outcomes of these fora and of the thematic debates held at the International


We encourage NGOs to consider strategies for the inclusion of marginalized groups of

people as both actors and beneficiaries of their work.

3. To UNESCO Member States and the Director-General

Committed to maximizing impact of efforts when working towards the targets of the

post-201S development agenda, and concerned over the risk of fragmentation of

these efforts, we challenge UNESCO Member States and the Director-General to

a. work w ith the Liaison Committee to continue to enhance the procedures for

consultation and cooperat ion between UNESCO and NGO’s in official

partnership with a view to further improving these processes;

b. promote cross-cutting initiatives by reinforcing partnerships with NGOs across

all regions and where feasible, providing support for cross-cutting


Encouraged by the positive experience of the NGO fora, we strongly recommend that

Member States and the UNESCO Secretariat continue to support these and explore

ways of taking into account the conclusions and recommendations of these fora.


Canadians Told Us They LOVE to Dance

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Canadians Told Us They LOVE to Dance

Results from the Canada Council for the Arts and Ontario Arts Council
Yes I Dance National Survey
Toronto, February 23, 2015 –  Canadians love to dance! How do we know? We asked. TheCanada Council for the Arts, with support from the Ontario Arts Council, conducted the nation-wide  #YesIdance survey with dancers, choreographers and dance teachers across the country. Over 8,100 responded, representing 190 forms of dance.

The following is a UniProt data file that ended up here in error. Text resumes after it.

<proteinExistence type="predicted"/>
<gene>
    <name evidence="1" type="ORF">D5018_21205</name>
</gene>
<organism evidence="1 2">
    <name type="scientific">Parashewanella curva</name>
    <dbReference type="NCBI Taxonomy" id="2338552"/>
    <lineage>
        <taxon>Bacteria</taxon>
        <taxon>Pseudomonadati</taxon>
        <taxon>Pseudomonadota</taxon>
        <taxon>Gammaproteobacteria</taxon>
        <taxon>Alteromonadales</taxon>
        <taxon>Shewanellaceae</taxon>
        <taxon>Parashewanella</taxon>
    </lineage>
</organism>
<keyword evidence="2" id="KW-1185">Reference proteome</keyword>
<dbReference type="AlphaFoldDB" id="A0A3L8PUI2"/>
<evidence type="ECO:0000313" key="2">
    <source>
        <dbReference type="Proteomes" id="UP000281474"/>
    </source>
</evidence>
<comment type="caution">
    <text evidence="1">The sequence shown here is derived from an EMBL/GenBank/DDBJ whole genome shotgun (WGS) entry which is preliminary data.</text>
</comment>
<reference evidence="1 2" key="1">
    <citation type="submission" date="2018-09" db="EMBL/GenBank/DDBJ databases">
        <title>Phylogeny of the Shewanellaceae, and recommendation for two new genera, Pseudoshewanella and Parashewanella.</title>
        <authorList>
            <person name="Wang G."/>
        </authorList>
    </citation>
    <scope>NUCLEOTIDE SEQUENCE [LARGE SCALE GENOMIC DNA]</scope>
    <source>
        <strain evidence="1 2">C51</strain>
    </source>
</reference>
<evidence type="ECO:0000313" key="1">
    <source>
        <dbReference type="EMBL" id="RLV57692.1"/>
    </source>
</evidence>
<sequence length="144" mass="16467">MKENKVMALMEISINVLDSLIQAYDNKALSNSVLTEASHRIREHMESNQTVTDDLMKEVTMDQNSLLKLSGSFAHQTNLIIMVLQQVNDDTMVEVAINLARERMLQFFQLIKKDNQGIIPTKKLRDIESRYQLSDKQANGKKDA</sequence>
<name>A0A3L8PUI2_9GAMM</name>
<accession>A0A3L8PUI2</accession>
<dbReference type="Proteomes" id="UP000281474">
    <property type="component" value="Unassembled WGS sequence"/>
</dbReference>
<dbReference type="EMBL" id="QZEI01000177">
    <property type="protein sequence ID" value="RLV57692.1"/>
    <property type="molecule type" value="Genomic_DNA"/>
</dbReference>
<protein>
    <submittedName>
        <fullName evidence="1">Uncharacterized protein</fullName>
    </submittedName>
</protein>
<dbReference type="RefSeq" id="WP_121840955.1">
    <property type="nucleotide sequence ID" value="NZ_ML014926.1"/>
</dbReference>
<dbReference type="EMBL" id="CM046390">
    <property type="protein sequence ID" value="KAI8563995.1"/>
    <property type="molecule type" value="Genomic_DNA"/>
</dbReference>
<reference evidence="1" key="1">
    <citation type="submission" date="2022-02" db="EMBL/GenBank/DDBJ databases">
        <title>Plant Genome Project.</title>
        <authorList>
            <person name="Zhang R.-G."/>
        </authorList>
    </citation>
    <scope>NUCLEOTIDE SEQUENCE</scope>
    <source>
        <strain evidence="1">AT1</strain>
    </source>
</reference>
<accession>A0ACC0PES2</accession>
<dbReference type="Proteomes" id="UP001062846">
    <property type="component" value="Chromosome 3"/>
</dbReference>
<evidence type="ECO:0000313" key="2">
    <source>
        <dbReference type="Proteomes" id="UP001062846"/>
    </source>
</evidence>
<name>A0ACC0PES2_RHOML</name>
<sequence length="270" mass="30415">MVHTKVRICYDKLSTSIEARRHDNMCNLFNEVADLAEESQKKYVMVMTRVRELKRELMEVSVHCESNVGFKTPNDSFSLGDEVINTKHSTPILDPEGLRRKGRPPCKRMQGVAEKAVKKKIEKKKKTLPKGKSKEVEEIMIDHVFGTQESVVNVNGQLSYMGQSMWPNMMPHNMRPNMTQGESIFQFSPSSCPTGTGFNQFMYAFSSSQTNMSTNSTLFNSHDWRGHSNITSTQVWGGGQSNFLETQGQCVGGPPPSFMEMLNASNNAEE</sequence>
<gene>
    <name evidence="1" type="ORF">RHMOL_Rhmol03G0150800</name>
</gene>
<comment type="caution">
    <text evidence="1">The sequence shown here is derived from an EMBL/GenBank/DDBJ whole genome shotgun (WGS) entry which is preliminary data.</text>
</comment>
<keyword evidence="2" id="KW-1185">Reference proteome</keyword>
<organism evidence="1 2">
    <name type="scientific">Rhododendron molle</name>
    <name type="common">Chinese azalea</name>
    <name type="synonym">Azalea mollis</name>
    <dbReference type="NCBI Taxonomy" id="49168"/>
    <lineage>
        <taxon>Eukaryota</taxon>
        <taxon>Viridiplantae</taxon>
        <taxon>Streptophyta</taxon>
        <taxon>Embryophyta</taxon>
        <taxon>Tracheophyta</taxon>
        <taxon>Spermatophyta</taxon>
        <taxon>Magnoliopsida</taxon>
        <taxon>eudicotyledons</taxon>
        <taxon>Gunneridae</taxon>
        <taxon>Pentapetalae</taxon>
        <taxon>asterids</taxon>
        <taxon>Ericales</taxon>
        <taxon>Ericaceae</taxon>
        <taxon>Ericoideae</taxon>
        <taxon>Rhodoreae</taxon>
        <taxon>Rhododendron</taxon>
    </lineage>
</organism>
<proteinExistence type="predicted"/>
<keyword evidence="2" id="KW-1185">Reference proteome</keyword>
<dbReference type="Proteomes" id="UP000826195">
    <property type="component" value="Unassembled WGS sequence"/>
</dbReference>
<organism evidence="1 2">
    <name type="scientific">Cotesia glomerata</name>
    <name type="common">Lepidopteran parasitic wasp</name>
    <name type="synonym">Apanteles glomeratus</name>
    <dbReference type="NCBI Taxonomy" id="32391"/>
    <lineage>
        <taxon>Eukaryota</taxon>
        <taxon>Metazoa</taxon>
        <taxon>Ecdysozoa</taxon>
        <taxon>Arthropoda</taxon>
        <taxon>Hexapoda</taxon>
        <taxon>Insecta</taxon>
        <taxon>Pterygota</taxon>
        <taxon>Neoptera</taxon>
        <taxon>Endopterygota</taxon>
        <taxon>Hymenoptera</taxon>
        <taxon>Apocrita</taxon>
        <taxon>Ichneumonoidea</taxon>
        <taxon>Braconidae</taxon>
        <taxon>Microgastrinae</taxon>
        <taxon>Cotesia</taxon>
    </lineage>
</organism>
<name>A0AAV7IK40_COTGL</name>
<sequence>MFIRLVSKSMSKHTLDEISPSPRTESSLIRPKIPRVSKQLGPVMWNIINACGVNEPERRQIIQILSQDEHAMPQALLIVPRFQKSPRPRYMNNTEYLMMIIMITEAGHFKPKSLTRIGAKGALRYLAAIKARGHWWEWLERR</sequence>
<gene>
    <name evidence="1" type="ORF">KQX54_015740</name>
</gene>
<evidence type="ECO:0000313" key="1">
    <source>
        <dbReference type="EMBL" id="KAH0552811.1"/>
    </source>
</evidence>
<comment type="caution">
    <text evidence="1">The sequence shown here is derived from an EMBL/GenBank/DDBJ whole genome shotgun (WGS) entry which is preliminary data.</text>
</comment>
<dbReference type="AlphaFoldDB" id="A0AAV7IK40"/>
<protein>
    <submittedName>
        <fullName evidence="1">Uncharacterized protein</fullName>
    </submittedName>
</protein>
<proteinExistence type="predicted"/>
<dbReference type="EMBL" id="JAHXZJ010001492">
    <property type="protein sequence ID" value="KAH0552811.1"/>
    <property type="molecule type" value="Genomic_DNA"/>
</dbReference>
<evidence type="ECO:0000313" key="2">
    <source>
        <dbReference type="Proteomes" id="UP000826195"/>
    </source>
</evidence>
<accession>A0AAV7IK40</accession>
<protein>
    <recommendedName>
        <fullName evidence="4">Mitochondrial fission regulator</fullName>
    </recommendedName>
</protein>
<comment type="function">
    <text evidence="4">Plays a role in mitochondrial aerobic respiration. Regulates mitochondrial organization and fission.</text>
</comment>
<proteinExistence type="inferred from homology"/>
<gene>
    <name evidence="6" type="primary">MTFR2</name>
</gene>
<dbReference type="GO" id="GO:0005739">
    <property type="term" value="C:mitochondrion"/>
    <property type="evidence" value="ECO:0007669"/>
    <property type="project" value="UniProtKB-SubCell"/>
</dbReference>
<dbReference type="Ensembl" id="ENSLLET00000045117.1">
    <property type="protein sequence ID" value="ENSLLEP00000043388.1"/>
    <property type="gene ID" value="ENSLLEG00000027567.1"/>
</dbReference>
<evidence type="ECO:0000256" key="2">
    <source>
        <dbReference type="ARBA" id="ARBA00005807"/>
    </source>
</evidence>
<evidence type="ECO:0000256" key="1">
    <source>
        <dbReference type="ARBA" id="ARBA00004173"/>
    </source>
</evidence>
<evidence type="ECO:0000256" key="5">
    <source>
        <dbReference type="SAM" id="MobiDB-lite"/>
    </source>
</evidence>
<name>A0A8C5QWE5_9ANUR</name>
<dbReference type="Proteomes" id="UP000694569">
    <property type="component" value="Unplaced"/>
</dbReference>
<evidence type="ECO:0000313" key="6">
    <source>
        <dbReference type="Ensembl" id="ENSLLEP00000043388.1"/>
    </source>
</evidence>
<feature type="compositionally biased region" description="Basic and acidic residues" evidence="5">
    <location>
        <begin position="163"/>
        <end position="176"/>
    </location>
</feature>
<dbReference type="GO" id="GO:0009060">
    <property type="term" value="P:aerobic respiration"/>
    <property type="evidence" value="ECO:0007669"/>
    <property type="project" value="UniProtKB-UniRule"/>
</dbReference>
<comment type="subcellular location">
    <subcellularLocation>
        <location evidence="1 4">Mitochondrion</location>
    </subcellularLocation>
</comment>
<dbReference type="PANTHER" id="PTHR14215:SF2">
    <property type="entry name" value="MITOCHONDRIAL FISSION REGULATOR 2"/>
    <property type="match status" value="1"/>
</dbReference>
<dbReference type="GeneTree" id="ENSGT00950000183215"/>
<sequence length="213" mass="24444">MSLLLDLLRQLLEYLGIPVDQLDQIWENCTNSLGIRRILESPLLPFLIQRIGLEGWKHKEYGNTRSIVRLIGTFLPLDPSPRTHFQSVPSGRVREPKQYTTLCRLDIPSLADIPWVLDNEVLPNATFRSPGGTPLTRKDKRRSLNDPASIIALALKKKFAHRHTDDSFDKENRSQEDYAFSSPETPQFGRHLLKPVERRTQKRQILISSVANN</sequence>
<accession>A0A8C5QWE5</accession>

Survey results revealed

  • Spin the Dance Wheel for stats, facts and videos of the survey’s top 100 dance. forms.
  • Read the highlights in the executive summary or the full report.

Share the power of dance

We want Canadians to know why you love to dance. There are many ways to engage:

  • share your dance video;
  • put your organization on the largest dance map in the world;
  • tell us why dance is important to you on Twitter.


Yes I dance / Oui je danse

The Yes I Dance survey is part of Dance Across Canada, a major research project funded by the Canada Council with financial contributions from the Ontario Arts Council.

For more information:

Shoshana Wasser
OAC Communications Coordinator
416-969-7434 | 1-800-387-0058, ext. 7434 |

Myles Warren
OAC Dance and Awards Officer
416-969-7422 | 1-800-387-0058, ext. 7422 |

Marlene Alt, Project Coordinator
Dance Section, Canada Council for the Arts
1-800-263-5588 ext. 6030 |

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Looking for Artists!

Toronto Public Library is looking for Artists to submit their work for possible exhibition during the September 2015 – August 2016 Art Exhibit season.
If you would like to submit an application for consideration, visit the Toronto Public Library website at for more information, or contact the Art Exhibits Office at 416-393-7224.
The deadline for submission is April 10, 2015.

Happy New Year!

Happy New Year… looking forward to a wonderful and exciting 2015!

So what’s going to happen this year?

Here’s our upcoming calendar of events happening in 2015

70-years-of-liberation-badgeSaturday May 2, 2015, City Hall Toronto:

Thank You Canada! – 70th Anniversary Celebration of the Liberation of HollandA FESTIVAL/Celebration that will take place next May 2 2015, during Dutch Heritage Month at City Hall, Nathan Phillips Square. 

tshirtlogosmallWednesday, July 1st, 2015 :

Our 9th Annual Multicultural Canada Day Celebrations at Yonge Dundas Square.

Other Events of interest:

The World Dance Alliance-Americas announces that their next Assembly will be hosted by the Asia Pacific Dance Festival and the University of Hawai’i at Manoa’s Theatre and Dance Department from July 26 to 31, 2015.